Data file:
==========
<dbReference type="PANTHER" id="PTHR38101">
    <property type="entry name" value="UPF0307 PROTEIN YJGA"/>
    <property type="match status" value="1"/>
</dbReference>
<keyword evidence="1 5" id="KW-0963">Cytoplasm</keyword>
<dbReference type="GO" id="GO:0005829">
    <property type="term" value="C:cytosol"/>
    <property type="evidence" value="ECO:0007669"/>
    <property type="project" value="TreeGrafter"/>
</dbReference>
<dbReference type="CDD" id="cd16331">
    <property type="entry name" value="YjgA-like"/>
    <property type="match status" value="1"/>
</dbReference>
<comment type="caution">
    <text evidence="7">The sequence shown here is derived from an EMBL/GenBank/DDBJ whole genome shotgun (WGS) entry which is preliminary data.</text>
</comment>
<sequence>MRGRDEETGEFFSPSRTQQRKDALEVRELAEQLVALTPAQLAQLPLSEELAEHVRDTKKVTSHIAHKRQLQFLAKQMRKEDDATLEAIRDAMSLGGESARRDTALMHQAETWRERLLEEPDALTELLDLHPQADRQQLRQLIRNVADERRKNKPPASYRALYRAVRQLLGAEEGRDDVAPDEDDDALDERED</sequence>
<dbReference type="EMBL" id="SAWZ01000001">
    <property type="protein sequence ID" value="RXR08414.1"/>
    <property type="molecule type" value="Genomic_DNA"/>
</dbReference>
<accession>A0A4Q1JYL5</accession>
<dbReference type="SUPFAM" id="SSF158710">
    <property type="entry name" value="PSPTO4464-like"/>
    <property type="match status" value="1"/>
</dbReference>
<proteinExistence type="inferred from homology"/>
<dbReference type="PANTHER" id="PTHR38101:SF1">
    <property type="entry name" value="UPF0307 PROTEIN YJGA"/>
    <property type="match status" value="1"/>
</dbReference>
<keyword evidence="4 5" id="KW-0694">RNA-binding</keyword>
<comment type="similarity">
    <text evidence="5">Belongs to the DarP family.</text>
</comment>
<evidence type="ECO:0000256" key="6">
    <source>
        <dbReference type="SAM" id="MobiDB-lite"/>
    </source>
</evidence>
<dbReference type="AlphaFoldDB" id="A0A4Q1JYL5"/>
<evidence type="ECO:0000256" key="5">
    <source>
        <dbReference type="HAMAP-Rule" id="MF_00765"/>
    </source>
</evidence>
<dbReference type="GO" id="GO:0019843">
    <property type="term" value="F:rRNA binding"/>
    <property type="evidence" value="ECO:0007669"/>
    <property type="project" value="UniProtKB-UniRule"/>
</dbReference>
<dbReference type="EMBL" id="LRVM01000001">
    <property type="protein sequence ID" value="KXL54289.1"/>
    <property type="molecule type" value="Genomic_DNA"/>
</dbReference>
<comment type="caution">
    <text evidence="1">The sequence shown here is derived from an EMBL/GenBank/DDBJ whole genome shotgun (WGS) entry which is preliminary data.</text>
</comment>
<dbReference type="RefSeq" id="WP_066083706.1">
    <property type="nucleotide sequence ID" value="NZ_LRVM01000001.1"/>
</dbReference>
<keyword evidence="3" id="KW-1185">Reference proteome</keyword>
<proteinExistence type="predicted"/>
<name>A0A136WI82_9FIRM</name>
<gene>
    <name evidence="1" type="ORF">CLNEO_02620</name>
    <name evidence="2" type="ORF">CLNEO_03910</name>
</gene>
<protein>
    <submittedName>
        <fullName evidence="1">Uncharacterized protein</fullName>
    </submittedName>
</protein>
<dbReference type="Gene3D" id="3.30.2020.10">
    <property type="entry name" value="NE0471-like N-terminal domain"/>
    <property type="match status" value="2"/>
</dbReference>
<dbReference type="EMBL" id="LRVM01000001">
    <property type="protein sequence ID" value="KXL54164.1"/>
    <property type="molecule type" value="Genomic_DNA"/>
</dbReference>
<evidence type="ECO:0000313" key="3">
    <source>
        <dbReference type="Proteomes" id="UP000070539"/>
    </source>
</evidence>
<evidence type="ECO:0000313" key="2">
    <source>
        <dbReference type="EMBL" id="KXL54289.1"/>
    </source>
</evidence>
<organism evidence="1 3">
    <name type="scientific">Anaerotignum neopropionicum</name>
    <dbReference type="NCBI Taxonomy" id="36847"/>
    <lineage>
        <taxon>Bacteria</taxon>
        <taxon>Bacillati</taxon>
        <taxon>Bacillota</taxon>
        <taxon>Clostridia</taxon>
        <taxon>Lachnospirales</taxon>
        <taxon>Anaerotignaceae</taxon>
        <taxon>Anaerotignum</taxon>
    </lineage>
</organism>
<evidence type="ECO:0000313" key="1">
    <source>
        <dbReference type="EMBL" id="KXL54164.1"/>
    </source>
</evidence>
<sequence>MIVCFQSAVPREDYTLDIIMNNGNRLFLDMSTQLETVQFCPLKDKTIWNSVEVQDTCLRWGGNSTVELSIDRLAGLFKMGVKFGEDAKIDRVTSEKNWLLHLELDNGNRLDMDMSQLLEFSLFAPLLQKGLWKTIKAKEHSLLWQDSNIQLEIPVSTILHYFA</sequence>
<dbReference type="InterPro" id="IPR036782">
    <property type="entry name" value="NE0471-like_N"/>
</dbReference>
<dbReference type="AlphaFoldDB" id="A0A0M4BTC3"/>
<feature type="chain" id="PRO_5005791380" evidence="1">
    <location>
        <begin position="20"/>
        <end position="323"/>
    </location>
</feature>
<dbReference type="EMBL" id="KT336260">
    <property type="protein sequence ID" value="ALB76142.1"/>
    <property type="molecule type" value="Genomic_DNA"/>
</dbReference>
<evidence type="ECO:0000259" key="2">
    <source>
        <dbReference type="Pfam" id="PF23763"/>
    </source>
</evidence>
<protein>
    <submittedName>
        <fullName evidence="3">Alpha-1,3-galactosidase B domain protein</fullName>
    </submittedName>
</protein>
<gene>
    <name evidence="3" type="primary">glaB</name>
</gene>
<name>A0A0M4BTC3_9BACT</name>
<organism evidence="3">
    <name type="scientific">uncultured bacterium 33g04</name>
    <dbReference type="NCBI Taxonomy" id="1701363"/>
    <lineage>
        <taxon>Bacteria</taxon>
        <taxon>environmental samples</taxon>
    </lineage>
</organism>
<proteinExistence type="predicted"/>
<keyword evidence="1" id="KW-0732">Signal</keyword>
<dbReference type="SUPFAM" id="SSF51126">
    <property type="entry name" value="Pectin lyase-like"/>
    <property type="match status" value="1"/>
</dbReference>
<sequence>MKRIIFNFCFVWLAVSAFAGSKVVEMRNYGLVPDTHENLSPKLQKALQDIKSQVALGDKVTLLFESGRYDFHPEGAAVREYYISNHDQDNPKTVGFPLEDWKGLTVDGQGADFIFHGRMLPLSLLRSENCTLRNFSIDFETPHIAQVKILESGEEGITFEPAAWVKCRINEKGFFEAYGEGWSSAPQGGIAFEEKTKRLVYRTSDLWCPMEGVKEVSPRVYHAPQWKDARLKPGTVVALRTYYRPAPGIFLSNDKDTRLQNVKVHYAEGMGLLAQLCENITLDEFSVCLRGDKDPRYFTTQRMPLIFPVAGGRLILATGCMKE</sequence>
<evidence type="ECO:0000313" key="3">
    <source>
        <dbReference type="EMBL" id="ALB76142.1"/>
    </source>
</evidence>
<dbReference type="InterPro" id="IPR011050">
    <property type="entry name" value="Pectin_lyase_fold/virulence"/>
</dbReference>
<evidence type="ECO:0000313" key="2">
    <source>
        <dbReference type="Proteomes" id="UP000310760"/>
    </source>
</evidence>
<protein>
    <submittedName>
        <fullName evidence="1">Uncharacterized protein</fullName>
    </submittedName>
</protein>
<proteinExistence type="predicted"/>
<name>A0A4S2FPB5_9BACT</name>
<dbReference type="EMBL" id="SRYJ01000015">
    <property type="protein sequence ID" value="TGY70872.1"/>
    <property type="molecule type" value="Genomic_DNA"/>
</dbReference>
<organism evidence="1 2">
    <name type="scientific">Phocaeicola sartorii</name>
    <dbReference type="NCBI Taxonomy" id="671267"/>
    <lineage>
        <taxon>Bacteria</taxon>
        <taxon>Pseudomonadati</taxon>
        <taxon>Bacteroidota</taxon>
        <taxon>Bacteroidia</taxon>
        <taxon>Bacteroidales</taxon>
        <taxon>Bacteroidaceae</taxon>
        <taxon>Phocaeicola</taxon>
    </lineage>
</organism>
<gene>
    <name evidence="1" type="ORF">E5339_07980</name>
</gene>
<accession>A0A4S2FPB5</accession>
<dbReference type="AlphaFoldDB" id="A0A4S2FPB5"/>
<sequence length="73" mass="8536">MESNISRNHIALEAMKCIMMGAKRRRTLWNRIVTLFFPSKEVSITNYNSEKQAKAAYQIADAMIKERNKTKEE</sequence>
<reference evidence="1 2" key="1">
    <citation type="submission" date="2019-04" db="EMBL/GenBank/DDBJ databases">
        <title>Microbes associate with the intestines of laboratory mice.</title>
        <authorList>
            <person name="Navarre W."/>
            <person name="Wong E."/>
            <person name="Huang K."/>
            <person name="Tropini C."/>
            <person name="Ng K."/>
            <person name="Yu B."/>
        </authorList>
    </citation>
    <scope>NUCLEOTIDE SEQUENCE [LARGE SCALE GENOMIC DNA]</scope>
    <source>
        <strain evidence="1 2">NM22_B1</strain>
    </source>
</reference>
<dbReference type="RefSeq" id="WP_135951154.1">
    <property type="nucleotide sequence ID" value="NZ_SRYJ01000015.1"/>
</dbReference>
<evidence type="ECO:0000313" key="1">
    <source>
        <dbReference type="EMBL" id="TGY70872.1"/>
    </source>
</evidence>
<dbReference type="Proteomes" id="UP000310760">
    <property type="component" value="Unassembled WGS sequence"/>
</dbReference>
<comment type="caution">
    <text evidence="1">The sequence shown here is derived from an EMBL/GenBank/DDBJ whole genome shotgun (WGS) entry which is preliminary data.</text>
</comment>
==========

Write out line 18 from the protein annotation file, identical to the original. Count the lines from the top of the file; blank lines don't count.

<sequence>MRGRDEETGEFFSPSRTQQRKDALEVRELAEQLVALTPAQLAQLPLSEELAEHVRDTKKVTSHIAHKRQLQFLAKQMRKEDDATLEAIRDAMSLGGESARRDTALMHQAETWRERLLEEPDALTELLDLHPQADRQQLRQLIRNVADERRKNKPPASYRALYRAVRQLLGAEEGRDDVAPDEDDDALDERED</sequence>